Tell Her About It


As teenagers, Michael and John had whooped and hollered on the same street, dragged their heels to the same school, dreamed of sunshine reflected on the water in the same class and, that one fateful time, shared the same bed. As the only black kids in a town of stares and catcalls, they had been drawn to each other like water to a drain. Both sets of parents had arrived from the Caribbean in the 1950s – from different islands but united in a determination to give a better life to the children that they had dragged from their idylls in the sun. Thrust together and told to play nice, the boys had at first circled each other like warriors – feinting, falling back, looking for an opening, testing each others strength, and then grappling, rolling in the dirt and laughing as they realised that they were better united than in opposition. And so they remained. Until John met Grace.

“I’ve decided – I’m going to tell her. She deserves to know, Michael.” They had just reserved their spot in the wedding album – best man and groom, and Michael and John had found a place to stand in what passed for the sun in this country. John watched his bride – Grace, radiant in white, as she was being shuffled closer to the maid of honour and told to turn her head just so. Michael heard his friend’s words and then nodded once, but the expression on his face spoke volumes. They had talked and argued about this many times and both knew that whatever Grace said, whatever her reaction would be, this would change things between them all, forever.


29 thoughts on “Tell Her About It

  1. Hi Rob, nice piece, typical of your style – leave us to fill in the blanks! Well, readers love writers who make them work for it, don’t they? Check your sp of Michael – missed a couple. Are you doing NNWM this year?

    Liked by 1 person

    • Hey, Debbie, long time no speak – how you doing? 🙂
      Thanks for the heads up on the spelling, I’ll look at that in a moment.
      No – not doing NaNoWriMo this year – I done started me on a Masters in Creative Writing. Imagine that! 🙂
      How are you doing? You in the UK at the mo?


      • Wow, an MA! I’m seriously impressed! I think that’s the thing publishers are looking for these days, to differentiate their authors. From all I’ve read, no-one regrets doing an MA in creative writing. Good luck with it!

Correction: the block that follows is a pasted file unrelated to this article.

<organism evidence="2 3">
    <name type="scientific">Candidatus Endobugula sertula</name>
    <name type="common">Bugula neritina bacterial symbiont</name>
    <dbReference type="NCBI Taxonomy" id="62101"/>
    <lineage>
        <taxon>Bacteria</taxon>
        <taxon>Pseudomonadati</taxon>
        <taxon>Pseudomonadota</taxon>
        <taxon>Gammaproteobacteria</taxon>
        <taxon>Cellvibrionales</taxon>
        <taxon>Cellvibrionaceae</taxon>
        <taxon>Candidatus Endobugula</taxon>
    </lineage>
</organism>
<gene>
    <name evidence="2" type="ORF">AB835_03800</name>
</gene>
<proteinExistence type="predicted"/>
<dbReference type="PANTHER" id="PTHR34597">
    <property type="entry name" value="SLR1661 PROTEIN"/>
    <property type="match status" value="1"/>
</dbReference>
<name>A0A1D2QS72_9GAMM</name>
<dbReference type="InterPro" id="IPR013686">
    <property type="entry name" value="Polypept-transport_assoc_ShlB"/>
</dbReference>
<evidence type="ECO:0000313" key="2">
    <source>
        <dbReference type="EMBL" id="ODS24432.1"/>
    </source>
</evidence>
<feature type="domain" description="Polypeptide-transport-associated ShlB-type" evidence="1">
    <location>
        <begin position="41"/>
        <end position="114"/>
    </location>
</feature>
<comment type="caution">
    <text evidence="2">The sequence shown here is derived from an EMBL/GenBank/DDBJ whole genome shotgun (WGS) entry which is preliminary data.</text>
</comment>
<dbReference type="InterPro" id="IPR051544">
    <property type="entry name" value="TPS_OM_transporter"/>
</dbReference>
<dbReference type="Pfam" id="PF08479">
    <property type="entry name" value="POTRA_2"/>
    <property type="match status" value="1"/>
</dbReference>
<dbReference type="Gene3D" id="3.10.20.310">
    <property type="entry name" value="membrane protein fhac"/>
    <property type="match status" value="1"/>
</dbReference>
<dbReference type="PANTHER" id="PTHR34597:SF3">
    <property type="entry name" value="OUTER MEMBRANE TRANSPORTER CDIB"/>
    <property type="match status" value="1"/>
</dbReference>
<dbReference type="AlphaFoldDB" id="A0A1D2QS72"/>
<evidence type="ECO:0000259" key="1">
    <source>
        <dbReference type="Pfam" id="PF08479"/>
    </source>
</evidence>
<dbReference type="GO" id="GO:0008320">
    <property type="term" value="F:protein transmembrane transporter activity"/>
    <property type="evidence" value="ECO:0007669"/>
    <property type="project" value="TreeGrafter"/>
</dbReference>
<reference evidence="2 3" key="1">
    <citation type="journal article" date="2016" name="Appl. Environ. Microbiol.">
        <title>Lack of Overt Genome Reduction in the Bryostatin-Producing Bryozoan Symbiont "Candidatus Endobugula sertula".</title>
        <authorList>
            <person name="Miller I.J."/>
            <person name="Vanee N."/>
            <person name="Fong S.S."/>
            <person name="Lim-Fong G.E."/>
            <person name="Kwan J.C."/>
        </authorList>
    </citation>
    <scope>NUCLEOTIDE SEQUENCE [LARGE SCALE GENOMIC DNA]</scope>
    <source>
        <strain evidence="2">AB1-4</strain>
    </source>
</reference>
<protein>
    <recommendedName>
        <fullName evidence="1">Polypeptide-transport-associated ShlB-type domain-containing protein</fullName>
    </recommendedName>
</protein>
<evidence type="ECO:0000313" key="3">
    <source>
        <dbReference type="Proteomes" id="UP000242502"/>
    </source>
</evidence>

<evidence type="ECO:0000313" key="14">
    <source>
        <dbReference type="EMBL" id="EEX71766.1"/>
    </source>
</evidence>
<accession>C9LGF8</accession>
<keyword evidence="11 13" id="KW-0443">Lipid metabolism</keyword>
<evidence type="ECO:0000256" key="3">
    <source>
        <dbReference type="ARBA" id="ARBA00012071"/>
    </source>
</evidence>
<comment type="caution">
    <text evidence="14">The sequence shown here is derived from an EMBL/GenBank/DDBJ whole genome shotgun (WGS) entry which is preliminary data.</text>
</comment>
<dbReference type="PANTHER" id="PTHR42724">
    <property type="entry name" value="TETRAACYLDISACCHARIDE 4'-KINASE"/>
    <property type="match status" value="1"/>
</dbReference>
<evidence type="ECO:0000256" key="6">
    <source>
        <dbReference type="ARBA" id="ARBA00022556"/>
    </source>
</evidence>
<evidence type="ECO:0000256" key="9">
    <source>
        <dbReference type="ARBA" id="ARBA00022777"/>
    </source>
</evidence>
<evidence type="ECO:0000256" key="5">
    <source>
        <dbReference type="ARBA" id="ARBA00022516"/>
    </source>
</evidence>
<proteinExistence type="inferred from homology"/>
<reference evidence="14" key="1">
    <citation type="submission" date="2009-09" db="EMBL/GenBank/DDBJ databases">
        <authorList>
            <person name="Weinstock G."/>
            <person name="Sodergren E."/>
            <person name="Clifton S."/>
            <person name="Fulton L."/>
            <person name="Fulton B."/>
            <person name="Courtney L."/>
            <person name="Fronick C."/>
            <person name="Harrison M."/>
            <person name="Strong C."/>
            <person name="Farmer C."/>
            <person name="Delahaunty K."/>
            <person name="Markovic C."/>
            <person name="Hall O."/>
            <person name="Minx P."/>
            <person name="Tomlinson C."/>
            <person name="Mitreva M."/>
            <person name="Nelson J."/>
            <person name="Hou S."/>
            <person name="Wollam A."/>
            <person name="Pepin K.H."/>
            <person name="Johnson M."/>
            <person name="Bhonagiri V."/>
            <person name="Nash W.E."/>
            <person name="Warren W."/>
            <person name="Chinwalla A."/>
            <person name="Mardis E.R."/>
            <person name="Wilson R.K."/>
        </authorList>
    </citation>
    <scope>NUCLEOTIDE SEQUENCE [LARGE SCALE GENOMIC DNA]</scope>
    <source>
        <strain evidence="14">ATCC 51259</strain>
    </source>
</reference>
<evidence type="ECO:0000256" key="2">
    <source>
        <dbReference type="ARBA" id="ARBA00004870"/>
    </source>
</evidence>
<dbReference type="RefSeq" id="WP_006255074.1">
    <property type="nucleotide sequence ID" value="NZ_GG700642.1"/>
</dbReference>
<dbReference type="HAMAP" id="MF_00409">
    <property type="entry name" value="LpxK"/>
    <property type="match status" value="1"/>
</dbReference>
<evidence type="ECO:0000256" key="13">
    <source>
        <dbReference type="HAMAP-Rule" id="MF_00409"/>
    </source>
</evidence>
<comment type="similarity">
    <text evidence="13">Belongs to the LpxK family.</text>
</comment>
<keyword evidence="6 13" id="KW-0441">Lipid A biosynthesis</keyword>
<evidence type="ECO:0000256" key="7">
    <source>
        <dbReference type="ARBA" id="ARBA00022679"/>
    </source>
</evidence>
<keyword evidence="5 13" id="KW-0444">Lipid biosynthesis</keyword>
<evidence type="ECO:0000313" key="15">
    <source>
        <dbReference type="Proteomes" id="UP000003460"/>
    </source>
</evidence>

I’m still in France now, enjoying a Saint-Denis summer – it’s been 20 to 22C this week, although I expect normal to of 12 – 15 to resume soon!
        I’ve been plotting and outlining like crazy for NaNo – I’m trying some structuring for scenes now, which is new to me.
        You’re on my follow list now, so I’ll see your posts more regularly. Good luck with your studies, Rob.

        Liked by 1 person

      • Thanks for the inspiring words for the MA, Debbie – that makes me feel a bit better about paying out all that money! 🙂
        Autumn in the UK has been very mild too, but nothing like the temperatures that you are getting. I’m quite jealous!
        Good to hear that you’re doing NaNo – I thoroughly enjoyed it the two times I went through – it’s a real inspiration to me to have targets. Funny you should mention plotting because that’s what we are focussing on in the course this week. 🙂 It’s good to get some structure around what you are doing – it’ll pay dividends later on.
        Thanks for following me, Debbie – I’m a bit of a feedback junkie so I’d love your comments. But make sure you hit your daily writing quota first!
        All kindness and have a great day – Robert.

        Liked by 1 person

  2. Oh yes, you did a great job of introducing both them and the story in a way that makes me want to tell you to spill the rest of the story and to already hope that it doesn’t push John and Michael apart. What happens!? 😀

    Liked by 1 person

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